And java conventions of long method camel case names are regarded as silly in other languages, descriptive short methods are very possible
user = User.getUserByGuidBecauseImAJavaTwat(gid)
And that makes sense to you? I don't recognize the language, but my guess it's one dot away from creating a user "user=User(guid=gid)". And if guid is a member variable, why are you assigning a value to it? Looks to me like you have some unnamed (...) function, does that imply "find"? Why? Go to your nearest CS school and 9 out of 10 pupils will figure out the purporse on the first function on the first try. You'd be lucky if 2 of 10 managed to guess the second. You're the kind of idiot which means people need 3-6 months of bootup time just to get into the head of the fucker who wrote the code.
I hate writing long variable and function names. I hate reading short variable and function names. And I've been back and forth, but here's my refined opinion: If you can't tell WTF the code is doing at a glance and want to add a micro-comment like "// find user", it's too obtuse. If you're trying to write a whole comment in the name like "getUserThatIsSomethingSomethingForWhateverBeforeThisAfterThat()", call it "getUser()" and write a damn comment. If it's ambigious, it's fine to start small and extend like if you used to have getUser() now you have getUserByGuid() and getUserByName().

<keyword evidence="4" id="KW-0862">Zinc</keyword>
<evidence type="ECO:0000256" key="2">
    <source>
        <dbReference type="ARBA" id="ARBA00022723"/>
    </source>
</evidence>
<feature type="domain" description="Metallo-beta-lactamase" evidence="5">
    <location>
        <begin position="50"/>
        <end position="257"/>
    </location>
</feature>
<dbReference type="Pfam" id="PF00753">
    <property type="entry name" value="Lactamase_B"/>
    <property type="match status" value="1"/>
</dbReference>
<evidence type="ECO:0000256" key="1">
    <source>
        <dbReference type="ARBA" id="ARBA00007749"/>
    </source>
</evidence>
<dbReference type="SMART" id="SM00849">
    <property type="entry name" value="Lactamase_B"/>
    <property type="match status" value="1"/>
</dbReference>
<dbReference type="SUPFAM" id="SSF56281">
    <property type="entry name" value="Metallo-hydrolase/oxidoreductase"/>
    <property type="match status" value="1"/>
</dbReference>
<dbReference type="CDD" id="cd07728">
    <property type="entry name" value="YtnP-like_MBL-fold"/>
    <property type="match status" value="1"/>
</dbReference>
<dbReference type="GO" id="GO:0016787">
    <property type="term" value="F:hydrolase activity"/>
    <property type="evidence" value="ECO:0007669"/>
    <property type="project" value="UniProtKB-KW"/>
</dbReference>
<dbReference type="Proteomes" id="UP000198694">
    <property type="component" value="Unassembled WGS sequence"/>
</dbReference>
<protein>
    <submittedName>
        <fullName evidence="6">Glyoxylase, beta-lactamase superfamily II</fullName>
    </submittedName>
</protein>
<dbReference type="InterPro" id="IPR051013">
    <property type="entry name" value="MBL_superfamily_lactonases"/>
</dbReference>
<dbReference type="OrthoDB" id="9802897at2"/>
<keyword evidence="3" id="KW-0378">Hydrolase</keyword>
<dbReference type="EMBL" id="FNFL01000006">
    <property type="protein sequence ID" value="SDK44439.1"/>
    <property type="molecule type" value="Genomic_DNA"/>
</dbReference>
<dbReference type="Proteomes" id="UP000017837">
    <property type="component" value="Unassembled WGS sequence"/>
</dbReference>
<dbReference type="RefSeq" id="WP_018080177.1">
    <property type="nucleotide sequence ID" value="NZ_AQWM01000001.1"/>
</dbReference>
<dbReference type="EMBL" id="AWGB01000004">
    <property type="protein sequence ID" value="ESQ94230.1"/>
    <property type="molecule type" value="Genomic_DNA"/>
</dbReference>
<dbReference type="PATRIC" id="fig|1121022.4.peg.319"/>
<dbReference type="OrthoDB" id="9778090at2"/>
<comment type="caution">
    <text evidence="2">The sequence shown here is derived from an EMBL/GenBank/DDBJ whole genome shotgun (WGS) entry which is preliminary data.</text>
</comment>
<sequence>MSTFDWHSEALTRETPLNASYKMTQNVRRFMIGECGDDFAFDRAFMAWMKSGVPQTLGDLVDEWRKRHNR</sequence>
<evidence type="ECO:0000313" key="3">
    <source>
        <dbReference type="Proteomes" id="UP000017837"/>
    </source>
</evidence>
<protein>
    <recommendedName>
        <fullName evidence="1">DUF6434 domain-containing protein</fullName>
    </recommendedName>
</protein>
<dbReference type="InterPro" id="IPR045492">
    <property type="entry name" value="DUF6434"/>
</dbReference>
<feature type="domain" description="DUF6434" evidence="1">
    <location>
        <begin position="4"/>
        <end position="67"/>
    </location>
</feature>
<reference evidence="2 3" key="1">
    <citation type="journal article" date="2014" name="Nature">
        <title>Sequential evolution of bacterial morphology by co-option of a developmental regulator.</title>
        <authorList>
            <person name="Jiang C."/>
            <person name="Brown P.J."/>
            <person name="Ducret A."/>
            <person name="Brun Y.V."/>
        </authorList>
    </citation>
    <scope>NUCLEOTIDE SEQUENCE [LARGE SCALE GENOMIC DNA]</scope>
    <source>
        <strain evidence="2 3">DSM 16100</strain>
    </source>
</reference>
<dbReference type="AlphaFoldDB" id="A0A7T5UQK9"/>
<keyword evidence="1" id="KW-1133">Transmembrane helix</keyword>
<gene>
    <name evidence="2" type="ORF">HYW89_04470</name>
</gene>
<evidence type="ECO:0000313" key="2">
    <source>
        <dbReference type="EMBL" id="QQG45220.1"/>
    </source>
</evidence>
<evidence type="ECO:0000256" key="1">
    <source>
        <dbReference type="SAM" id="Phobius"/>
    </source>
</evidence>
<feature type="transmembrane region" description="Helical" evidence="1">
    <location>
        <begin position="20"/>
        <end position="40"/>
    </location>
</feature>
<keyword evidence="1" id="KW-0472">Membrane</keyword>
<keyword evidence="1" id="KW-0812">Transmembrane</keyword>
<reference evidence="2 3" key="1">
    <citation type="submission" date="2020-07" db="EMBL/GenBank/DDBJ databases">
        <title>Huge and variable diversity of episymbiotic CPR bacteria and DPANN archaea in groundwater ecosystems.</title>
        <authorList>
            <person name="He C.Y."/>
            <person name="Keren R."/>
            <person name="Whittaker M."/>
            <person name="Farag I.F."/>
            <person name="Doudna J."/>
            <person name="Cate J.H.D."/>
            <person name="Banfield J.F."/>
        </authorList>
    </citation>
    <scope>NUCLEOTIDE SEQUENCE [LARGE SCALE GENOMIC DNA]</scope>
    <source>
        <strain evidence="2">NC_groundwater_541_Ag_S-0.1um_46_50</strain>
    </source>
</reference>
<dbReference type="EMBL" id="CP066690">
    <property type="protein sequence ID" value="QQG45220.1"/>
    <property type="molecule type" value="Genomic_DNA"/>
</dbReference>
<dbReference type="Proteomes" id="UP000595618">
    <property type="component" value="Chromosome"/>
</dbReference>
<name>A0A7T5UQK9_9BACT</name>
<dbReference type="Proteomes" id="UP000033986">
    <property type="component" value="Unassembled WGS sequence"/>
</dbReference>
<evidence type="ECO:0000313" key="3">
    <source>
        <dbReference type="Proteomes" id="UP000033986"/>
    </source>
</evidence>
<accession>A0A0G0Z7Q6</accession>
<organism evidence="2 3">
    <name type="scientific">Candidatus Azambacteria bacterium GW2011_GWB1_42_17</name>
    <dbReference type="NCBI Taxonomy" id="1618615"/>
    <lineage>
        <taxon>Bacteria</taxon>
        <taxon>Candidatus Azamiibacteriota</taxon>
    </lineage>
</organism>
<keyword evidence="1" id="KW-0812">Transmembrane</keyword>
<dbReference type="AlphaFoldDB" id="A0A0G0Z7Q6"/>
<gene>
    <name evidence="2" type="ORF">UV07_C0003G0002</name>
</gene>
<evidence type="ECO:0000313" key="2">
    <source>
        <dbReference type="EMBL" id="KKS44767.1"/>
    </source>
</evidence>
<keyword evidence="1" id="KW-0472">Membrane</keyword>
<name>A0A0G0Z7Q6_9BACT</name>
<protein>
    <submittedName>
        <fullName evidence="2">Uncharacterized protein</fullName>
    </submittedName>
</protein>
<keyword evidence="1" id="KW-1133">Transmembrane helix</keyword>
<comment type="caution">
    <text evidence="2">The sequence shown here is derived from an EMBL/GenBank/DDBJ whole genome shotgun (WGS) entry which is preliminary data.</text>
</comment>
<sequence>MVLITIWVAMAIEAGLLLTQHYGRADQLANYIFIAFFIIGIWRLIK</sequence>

As for the get/set prefix, I prefer the simpler user.guid() over user.getGuid() as it's really more a property than a function, you're just abstracting the implementation from the interface. Also you basically don't get any autocomplete before the 4th letter and it's not going to be consistent anyway, for true/false conditions you typically use "isSomething()". In this particularly case for a function I'd much rather call it "findUserByGuid()" though indicating it's a search on a set, not simply returning a value. Likewise if you have a class where you set numbers a and b and calculate the GCD, I'd much rather call the function calculateGcd() than getGcd() to point out that this function does the work. It gets a little ambiguous at times with "returnAddress()" the property vs "returnShipment()" the function where I sometimes reconsider that "getReturnAddress()" would be clearer but in 99% of the cases it's fine.